Since I last set eyes on the church with the steeple
    Down by the village green.
    'Twas there I met a girl called Daisy
    And kissed her by the old oak tree.
    Although I loved my Daisy, I sought fame,
    And so I left the village green.

    I miss the village green,
    And all the simple people.
    I miss the village green,
    The church, the clock, the steeple.
    I miss the morning dew, fresh air and Sunday school.

    And now all the houses
    Are rare antiquities.
    American tourists flock to see the village green.
    They snap their photographs and say "Gawd darn it,
    Isn't it a pretty scene?"
    And Daisy's married Tom the grocer boy,
    And now he owns a grocery.

    I miss the village green,
    And all the simple people.
    I miss the village green,
    The church, the clock, the steeple.
    I miss the morning dew, fresh air and Sunday school.

    And I will return there,
    And I'll see Daisy,
    And we'll sip tea, laugh,
    And talk about the village green.
    We will laugh and talk about the village green.

    Written by: Ray Davies
    Published by: Noma Music, Inc./Hi-Count Music, Inc. BMI

    This song is among Ray's most beautiful reflections .... I can almost see Mr Pleasant singing this, or perhaps Dandy ... This feels like someone who has taken off to either build their life in the big city (the modern world) or to party in the big city nights, and it has gone awry.... the reality that throwing away the beautiful simple things for the modern flash things .... throwing away the simple and personable life for the corporate ladder and the back biting and win at all costs world, that leaves its casualties lining the streets of the world, while only the successful get celebrated ... it isn't perhaps all that it is made out to be.....

    Again Ray has this beautiful relaxed and nostalgic delivery that for me at least is very endearing .... songs like this give me a peaceful feeling in the core of my being ... they also bring a slight sorrow at the way it has all gone ... like the life one dreams of becomes mutilated by the requirements of the world, and becomes completely unrecognisable....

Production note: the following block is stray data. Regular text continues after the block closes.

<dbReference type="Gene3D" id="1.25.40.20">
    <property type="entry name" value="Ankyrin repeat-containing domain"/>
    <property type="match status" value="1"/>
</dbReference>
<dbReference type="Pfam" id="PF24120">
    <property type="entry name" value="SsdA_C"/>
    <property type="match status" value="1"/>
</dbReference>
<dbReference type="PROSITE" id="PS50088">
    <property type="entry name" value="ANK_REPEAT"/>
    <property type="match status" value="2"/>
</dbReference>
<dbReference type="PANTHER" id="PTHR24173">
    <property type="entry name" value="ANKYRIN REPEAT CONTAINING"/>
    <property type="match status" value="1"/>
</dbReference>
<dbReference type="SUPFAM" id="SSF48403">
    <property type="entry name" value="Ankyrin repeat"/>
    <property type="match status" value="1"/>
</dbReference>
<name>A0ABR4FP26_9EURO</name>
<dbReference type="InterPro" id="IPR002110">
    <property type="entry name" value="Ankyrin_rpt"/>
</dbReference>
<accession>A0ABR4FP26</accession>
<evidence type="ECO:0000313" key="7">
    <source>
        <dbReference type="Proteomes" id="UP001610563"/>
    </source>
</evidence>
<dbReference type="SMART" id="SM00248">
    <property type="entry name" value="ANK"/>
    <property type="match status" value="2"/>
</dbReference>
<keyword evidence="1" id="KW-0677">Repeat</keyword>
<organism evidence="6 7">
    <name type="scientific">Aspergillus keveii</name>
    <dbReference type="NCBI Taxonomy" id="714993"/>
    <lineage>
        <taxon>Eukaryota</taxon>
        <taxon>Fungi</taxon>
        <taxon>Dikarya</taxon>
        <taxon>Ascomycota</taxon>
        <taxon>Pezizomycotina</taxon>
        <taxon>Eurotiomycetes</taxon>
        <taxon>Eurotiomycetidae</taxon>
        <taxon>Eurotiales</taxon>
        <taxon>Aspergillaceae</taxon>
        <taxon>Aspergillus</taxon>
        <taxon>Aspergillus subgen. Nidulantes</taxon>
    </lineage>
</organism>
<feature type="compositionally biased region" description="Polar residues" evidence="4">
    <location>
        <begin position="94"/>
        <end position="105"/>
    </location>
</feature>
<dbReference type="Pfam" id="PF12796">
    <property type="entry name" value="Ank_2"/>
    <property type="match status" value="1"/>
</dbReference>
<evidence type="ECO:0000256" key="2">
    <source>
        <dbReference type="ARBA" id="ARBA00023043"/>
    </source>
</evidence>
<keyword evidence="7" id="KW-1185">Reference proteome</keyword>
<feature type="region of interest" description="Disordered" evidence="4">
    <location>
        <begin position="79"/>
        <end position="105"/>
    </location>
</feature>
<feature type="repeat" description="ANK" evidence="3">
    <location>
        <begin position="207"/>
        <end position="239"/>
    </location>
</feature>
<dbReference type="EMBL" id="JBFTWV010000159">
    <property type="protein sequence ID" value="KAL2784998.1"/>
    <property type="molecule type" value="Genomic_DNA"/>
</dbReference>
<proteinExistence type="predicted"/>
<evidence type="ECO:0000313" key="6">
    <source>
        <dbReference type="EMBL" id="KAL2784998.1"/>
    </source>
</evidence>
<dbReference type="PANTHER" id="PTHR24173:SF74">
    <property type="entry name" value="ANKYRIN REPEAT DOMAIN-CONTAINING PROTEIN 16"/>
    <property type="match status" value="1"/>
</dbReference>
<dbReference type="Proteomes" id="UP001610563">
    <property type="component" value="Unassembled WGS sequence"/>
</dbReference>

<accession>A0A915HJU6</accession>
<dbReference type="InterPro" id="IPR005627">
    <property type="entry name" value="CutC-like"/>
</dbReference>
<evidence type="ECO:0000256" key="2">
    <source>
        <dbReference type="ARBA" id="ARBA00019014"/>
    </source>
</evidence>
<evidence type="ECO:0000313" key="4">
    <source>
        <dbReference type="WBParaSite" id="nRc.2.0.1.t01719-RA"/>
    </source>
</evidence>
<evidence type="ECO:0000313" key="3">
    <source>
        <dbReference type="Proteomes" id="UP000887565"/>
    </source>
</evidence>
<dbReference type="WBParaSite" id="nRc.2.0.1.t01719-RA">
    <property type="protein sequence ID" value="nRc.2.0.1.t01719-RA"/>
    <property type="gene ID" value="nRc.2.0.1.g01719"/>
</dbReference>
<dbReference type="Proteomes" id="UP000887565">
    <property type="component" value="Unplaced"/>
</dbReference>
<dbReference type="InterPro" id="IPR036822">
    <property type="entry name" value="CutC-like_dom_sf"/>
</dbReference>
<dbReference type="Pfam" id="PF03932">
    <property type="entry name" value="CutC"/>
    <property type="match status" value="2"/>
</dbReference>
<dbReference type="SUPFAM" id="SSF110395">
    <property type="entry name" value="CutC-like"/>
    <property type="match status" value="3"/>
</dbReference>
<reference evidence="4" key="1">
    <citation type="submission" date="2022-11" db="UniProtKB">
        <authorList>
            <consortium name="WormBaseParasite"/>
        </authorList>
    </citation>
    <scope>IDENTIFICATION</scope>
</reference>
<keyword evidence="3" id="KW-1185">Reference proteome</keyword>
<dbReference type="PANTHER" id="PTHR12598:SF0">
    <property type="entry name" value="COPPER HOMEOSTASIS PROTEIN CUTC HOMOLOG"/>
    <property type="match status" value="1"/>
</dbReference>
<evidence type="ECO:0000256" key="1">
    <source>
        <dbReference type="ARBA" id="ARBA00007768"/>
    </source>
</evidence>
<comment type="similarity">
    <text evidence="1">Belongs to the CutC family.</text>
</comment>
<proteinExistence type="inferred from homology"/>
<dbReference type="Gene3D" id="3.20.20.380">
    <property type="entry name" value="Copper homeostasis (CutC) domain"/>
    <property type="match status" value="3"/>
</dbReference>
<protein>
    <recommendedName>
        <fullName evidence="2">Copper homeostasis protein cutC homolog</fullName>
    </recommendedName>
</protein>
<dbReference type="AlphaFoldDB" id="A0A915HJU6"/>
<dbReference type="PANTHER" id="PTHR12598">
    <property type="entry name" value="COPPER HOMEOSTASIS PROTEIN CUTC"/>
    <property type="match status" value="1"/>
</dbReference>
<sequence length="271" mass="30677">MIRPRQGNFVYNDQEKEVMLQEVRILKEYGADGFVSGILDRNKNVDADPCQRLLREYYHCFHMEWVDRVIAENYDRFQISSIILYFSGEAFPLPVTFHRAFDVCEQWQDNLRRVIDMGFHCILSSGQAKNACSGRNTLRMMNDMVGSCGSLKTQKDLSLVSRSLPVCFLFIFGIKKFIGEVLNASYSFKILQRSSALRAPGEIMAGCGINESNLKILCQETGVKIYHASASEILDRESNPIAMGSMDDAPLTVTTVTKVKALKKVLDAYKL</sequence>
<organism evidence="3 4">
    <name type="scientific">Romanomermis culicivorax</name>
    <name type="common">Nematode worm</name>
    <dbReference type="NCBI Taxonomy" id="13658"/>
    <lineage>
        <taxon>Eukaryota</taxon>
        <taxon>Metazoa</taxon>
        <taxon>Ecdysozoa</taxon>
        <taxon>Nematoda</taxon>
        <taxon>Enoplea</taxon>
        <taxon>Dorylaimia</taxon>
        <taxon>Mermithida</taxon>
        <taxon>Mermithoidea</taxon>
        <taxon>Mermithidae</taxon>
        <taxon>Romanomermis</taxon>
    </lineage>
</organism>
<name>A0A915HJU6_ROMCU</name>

The musical arrangement is also beautiful

    This song was inspired by the band playing some small country areas around Devon in England, and Daisy is representative of Ray's actual first real love. I haven't been to Devon, to the best of my knowledge, I was only five when we left ... but I get the impression it is the picture in my head of a small English village, and certainly the way the song comes across leaves that impression ...

    anyway, so much reflection and so little about the song.....

    I don't know, this song leaves me with this relaxed, whimsical, nostalgic feeling for a life that was never an option, from the best of my ability to know. It moves me. It takes me far away. It does all the things that a great song is supposed to do....

    That's all I have guys, take it away ...........
    This is beautiful, and now I just want to go home, and back to bed and leave this industrial nightmare to its own designs....




     
    Last edited: Jun 11, 2021 at 6:39 AM
  7. mark winstanley

    mark winstanley Certified dinosaur, who likes physical product Thread Starter

    I love the fact that going through the songs/albums/EP's this way, really starts to show a clearer picture of how the music all went down.... how it all came together. The incremental changes that end up moving so far from the original source that when directly compared .... it seems kind of staggering .... It's like a journey in itself ..... from the grinding pumping lust of You Really Got Me, through the breakdowns and madness, to these beautiful reflections on where life could have gone if only we were more wise, when we were younger.....
    I think these are the things that make the Kinks among my favourite ever bands. there is something so very human about their journey, and Ray's way of looking at things.
     
  8. mark winstanley

    mark winstanley Certified dinosaur, who likes physical product Thread Starter

    I'm not sure really.... Something Else is unusual in that so many songs are released prior to the album....
    I'm happy to run through them again.... and also Village Green coming so far out of the gate, feels like it needs to be with the album ....

    Feel free to throw out opinions on this guys. It seems like it would be redundant to do them again, but by the same token, there's a way the albums work, for me at least, that makes it seem necessary.... to some degree.
     
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  9. bvb1123

    bvb1123 Rock and Roll Martian

    Location:
    Cincinnati Ohio
    "Two Sisters"
    Great song and an apt lyrical simile about Ray and Dave's life at this time. You really feel the longing for something different in the lyrics, the vocals, and even the music. Always like this since I discovered it after getting Something Else By... in 2018.

    "Village Green"
    Wonderful song and a sign of the direction of both Ray's writing and the band's entire sound would head in the next couple years. They do not sound like the band who did "You Really Got Me" at all. That's one of the best and most beautiful things about The Kinks, they just did their own thing, not really caring what was happening in the rest of the pop music. Granted, they attempted (and succeeded imho) to seem contemporary and cool in the late 70s, but, who knows? Maybe it was just rock music and The Kinks both sounding the same wavelength after the malaise of the mid 70s music and the disappointment of the concept album phase respectively.
     
  10. Fortuleo

    Fortuleo Used to be a Forum Resident